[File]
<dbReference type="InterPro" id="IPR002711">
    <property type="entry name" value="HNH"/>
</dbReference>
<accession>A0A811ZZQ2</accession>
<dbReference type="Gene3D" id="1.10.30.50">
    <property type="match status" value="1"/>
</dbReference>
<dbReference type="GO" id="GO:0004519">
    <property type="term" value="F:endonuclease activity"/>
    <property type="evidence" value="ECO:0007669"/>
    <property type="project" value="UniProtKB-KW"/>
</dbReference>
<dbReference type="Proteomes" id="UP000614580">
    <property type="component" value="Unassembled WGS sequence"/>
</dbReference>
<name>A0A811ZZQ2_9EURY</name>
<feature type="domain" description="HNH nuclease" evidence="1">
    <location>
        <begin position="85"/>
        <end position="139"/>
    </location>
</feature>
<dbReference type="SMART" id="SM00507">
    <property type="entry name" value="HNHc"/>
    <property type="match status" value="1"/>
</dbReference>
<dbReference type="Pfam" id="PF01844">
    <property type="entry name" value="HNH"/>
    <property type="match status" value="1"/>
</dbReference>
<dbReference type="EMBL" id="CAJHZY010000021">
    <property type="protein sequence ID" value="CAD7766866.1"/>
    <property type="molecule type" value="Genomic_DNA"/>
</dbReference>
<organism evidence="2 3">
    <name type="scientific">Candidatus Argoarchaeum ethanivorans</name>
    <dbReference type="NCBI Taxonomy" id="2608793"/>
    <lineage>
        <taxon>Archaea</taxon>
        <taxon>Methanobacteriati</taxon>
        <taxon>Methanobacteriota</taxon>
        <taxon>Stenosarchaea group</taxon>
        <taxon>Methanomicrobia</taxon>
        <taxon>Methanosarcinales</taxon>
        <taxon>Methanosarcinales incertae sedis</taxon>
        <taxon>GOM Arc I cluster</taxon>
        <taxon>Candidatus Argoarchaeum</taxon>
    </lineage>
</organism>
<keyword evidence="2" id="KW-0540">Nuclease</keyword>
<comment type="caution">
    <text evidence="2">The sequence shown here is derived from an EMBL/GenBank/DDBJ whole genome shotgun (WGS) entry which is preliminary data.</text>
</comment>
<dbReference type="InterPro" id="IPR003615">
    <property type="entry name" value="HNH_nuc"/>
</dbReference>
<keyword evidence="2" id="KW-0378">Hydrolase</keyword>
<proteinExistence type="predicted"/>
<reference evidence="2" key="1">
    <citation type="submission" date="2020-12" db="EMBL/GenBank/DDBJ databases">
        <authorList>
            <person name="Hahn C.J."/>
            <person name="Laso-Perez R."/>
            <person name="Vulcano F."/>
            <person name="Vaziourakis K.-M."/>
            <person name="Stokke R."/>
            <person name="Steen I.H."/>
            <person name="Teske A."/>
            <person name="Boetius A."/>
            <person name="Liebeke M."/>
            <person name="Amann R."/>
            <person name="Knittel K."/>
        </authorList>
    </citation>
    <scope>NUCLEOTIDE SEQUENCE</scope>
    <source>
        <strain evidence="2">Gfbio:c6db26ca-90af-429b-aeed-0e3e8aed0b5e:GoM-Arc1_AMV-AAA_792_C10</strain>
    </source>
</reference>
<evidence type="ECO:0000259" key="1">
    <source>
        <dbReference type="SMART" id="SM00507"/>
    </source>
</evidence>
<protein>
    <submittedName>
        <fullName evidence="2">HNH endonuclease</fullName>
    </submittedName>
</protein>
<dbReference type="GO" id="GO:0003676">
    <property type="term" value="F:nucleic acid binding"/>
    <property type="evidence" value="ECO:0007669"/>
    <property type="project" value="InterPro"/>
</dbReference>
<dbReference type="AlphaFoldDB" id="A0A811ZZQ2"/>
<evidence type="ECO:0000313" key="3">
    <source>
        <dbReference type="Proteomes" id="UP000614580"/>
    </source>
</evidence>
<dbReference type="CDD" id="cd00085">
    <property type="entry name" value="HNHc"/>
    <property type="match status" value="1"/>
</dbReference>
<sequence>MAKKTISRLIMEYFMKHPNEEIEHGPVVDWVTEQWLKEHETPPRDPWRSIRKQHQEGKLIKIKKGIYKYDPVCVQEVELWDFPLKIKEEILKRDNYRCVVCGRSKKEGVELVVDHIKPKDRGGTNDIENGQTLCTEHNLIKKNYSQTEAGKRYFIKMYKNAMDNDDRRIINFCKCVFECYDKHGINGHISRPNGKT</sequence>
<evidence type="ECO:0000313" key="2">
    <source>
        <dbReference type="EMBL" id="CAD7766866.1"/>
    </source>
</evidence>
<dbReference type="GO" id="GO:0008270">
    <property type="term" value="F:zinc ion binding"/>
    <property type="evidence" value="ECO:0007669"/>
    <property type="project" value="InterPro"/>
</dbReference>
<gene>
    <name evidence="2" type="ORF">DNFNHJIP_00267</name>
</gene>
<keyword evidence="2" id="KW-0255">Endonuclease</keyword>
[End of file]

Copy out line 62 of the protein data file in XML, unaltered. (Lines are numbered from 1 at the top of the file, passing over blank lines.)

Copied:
            <person name="Hahn C.J."/>